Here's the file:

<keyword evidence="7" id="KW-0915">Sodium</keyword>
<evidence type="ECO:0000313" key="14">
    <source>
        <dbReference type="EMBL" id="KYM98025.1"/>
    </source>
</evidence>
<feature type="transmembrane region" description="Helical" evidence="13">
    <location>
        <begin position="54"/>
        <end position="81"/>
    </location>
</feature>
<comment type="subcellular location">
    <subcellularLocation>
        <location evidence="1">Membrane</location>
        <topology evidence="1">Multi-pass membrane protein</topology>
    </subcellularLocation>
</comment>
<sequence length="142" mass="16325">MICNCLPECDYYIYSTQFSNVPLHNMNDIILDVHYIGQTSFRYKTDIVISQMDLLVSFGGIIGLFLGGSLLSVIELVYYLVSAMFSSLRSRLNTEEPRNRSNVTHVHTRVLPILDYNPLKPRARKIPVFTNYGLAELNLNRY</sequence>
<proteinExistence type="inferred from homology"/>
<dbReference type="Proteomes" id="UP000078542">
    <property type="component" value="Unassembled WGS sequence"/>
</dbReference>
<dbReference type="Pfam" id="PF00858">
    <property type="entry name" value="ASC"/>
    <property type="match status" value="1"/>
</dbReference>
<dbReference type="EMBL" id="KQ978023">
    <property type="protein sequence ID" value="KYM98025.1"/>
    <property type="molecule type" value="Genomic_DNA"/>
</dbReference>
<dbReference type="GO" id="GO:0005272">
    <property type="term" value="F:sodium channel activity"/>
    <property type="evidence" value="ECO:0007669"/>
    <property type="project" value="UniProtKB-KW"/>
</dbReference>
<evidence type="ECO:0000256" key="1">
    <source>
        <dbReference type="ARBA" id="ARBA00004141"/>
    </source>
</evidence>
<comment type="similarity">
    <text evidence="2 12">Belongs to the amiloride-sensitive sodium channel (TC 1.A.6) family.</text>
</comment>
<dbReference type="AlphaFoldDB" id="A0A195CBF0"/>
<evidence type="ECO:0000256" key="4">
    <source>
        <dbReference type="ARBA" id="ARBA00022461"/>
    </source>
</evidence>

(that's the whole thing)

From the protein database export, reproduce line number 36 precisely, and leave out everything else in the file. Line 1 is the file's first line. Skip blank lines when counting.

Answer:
</dbReference>